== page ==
A complete patent application must sufficiently describe the invention as well as the manner in which it is to be performed in order to enable a person – skilled in the art of the invention – to perform or reproduce the invention and must end with one or more claims defining the invention for which protection is sought.

In most cases, in which the validity of an invention is considered, the wording of the claims decides the outcome. Therefore, it is extremely important that the claims are drafted with care by qualified professionals.

The South African patent office is not an examining patent office as of yet and therefore no substantive examination will be executed on the merits of a patent application in South Africa. A patent will be granted merely by satisfying the formal requirements (fees, prescribed forms, necessary documentation etc.)

The South African Patents Act provides that a complete patent application must be accepted by the patent office within 18 months from the date of application in South Africa. Furthermore, it provides that a national phase application must be accepted within 12 months from date of application in South Africa, unless an appeal has been lodged in respect of such application.

Once a patent has been accepted, notice of acceptance is given to the applicant by the Registrar. The applicant must then advertise the acceptance in the Patent Journal within three months of acceptance.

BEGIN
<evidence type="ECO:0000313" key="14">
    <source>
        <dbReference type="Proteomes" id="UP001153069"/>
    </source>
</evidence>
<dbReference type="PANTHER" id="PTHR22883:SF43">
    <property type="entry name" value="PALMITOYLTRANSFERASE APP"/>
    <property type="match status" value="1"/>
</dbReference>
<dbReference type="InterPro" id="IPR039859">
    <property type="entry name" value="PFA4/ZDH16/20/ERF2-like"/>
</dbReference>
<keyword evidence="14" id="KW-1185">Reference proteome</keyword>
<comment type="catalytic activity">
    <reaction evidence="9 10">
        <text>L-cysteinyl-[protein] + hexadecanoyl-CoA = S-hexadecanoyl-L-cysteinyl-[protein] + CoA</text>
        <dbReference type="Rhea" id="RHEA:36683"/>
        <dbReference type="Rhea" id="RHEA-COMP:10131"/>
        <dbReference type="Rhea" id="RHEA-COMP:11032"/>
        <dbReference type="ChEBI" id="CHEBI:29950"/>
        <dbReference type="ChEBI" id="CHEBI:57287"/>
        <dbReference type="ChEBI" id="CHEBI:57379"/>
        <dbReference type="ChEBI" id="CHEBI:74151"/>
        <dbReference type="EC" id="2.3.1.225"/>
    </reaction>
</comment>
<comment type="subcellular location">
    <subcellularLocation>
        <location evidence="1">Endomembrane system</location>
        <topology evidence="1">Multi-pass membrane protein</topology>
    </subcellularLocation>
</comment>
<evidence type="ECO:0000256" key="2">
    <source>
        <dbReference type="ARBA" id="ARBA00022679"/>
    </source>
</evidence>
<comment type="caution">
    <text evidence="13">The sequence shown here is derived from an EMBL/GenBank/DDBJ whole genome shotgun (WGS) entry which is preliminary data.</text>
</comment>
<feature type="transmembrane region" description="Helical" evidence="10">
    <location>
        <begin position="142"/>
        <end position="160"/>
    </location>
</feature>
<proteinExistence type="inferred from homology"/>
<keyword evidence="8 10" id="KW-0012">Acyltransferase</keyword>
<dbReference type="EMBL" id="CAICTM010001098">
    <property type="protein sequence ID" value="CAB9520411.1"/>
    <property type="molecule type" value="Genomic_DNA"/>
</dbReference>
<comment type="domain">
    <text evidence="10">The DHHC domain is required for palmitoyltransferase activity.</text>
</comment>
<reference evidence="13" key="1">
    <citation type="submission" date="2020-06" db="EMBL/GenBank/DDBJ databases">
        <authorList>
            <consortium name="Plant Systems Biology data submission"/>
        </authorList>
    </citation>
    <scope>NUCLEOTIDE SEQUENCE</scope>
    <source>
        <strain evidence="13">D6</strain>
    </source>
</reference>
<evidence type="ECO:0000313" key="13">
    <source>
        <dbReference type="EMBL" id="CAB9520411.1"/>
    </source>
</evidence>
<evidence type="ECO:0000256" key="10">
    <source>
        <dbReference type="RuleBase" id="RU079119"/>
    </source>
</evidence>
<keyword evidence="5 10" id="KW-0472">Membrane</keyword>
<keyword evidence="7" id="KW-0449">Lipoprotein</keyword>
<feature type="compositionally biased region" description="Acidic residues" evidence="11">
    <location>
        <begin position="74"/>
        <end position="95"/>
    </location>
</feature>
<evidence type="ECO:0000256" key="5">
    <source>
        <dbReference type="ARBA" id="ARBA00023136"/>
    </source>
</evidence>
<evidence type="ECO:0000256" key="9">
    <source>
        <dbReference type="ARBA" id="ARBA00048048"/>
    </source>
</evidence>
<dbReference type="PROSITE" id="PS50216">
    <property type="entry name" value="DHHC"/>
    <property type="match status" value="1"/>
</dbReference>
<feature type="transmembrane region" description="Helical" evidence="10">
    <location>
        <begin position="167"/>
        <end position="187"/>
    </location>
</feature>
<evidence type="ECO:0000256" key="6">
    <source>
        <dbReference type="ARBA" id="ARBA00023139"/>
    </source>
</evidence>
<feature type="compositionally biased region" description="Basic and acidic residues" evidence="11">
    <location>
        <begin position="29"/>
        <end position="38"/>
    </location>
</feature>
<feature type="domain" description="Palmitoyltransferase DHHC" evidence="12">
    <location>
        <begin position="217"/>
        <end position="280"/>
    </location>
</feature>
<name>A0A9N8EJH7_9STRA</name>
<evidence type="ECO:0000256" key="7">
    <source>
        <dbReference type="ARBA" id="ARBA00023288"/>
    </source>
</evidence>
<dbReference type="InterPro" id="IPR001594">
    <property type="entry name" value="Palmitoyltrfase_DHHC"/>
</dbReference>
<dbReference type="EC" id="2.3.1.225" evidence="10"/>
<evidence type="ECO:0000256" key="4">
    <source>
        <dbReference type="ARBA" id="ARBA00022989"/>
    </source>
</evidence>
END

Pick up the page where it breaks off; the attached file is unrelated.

If no objection is made to the patent application, the patent will be granted by the Registrar by certificate.

Patent Cooperation Treaty Patent Applications (PCT Patent Applications)

This form of patent application is used to file an international patent application (PCT patent application) from countries which are parties to the Patent Cooperation Treaty. These PCT patent applications must be filed within 12 months of the filing of the initial provisional patent application.

The PCT is an international treaty between more than 140 Paris Convention countries. These PCT patent application system makes it possible to obtain patent protection for an invention in multiple countries simultaneously, in a cost-effective manner.

The PCT patent application procedure can be summarised as follows: An international patent application is filed which must comply with the PCT patent application formality requirements.